Still, Wisconsin is lagging behind the national average. According to the report, employment in the food service industry was down 6.1 percent nationally, compared to the 8.8 percent in Wisconsin.
“Right now we are at a crossroads with the industry,” said Hillmer. “Will there be an industry and will there be great restaurants and great bars as we come out of this pandemic? Absolutely. But it might just look different.”
A former School District of Beloit employee who allegedly covertly recorded a female victim faces additional charges after more videos showing other victims, including an underage female, were identified, according to an amended criminal complaint filed in Dane County Court.
Andrew P. Liebergen, 49, of Verona, allegedly used a device to record videos of a female victim without consent from November of 2020 until January of 2021 in the bedroom of a Madison-area home.
Liebergen allegedly used a hidden camera hidden in a wi-fi signal repeater and a night-light hidden camera, the complaint shows.
As part of the investigation, multiple laptops, including those belonging to the School District of Beloit, were seized.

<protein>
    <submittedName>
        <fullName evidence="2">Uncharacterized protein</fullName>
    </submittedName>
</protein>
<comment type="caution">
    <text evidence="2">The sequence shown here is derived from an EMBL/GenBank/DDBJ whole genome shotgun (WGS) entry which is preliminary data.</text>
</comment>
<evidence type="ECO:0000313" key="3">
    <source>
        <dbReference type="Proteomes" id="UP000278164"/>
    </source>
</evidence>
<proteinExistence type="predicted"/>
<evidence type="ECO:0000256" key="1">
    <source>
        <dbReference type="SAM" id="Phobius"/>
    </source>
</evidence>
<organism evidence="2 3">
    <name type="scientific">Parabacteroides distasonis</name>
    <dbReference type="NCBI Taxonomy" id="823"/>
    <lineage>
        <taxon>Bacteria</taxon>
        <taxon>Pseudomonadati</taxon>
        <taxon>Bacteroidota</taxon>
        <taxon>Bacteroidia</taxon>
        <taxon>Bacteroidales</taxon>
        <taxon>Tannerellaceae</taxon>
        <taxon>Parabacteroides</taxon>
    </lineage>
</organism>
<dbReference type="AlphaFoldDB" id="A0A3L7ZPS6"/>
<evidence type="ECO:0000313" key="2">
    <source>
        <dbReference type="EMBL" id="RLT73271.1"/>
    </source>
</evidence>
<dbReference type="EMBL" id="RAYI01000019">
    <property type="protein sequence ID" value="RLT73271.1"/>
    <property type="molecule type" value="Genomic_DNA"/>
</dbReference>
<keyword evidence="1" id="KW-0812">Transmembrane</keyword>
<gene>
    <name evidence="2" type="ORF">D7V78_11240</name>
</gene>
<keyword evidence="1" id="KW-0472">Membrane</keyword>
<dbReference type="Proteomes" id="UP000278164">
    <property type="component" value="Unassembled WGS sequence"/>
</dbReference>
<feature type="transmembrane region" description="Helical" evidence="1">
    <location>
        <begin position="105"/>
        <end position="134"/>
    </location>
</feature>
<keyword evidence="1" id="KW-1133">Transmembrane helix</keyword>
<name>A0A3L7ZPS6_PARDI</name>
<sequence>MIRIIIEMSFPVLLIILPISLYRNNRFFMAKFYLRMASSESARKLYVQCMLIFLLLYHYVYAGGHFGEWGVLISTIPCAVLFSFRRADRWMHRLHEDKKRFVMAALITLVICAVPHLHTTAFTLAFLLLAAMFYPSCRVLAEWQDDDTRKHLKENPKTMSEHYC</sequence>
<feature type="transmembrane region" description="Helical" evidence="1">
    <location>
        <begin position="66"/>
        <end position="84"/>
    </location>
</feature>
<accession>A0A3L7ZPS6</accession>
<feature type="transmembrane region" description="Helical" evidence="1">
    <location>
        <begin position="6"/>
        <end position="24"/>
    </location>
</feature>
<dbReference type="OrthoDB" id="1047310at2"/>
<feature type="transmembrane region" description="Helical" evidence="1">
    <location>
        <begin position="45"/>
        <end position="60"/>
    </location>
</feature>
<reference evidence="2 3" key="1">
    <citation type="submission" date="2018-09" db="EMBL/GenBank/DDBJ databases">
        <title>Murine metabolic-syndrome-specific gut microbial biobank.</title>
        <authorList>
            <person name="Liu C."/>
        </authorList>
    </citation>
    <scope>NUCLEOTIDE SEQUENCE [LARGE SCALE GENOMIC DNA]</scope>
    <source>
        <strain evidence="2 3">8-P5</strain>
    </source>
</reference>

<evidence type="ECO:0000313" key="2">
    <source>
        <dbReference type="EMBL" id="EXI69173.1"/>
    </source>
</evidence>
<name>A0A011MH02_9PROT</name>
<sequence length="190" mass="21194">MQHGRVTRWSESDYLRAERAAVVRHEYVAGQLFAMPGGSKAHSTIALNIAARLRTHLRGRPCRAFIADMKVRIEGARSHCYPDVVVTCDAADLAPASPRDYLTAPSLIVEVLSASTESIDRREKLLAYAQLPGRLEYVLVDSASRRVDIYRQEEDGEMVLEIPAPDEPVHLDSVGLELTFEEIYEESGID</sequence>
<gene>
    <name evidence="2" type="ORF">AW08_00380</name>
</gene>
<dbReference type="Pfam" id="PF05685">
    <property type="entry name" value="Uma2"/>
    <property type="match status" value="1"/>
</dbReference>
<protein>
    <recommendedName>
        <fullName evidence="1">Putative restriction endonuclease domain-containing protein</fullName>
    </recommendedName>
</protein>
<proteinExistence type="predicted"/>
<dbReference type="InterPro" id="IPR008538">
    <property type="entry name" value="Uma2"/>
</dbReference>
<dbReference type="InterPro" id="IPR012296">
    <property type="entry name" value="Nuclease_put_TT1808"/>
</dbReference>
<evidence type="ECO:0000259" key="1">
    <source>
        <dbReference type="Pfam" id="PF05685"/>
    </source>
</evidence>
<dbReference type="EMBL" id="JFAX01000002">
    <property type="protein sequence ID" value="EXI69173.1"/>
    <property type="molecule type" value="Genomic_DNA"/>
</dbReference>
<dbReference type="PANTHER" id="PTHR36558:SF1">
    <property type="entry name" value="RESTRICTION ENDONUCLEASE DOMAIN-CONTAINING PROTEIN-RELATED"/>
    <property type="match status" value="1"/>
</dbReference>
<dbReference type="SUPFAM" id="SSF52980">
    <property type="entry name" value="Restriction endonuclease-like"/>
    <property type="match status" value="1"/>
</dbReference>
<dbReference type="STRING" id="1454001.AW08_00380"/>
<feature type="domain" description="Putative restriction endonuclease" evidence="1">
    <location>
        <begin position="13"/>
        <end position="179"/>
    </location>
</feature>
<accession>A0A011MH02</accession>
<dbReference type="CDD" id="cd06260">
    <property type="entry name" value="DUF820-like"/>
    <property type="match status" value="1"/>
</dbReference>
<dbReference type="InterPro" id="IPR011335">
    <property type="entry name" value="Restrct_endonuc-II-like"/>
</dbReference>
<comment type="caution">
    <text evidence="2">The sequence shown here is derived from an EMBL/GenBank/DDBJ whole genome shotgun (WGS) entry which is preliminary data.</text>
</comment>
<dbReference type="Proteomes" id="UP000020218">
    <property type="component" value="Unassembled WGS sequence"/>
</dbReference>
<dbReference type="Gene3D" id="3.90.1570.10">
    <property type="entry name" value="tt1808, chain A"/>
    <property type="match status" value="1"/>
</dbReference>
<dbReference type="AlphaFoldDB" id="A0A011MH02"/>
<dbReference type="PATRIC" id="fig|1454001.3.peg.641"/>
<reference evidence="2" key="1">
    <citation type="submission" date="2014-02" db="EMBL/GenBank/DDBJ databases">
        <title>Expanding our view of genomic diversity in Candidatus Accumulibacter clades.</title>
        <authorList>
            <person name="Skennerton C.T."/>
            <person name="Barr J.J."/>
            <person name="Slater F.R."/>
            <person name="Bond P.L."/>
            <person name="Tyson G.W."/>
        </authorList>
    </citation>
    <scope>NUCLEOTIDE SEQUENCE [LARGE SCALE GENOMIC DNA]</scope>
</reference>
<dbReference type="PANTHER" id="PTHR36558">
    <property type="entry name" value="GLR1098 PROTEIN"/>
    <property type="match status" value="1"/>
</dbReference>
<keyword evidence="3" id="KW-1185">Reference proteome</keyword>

The new complaint claims evidence recovered during a forensic exam of the computers found “hundreds of videos from a hidden camera” in a basement bedroom and two bathrooms of the home, according to the complaint.
The videos allegedly showed the original female victim—whose age was not listed in the complaint—a 12-year-old female and the victims’ mother, the complaint states.
Liebergen was originally charged with capturing an intimate representation without consent and misdemeanor invasion of privacy by use of a surveillance device. He now faces two additional counts of capture an intimate representation and capture an intimate representation of a victim younger than 18.
Liebergen was arrested March 19, 2021, while at Converse Elementary School in Beloit. Before his arrest, Liebergen served as a literacy instructional coach at Converse. He was placed on paid administrative leave.
On Monday, School District of Beloit Executive Director of Business, Human Resources and Operations Jo Ann Armstrong said Liebergen resigned from the district on April 14, with the Board of Education accepting the resignation at its April 27 meeting.
Liebergen was released March 23 on a $500 signature bond as the case remains pending. He will appear next on Dec. 10, in Dane County Court for a pretrial conference, court records showed.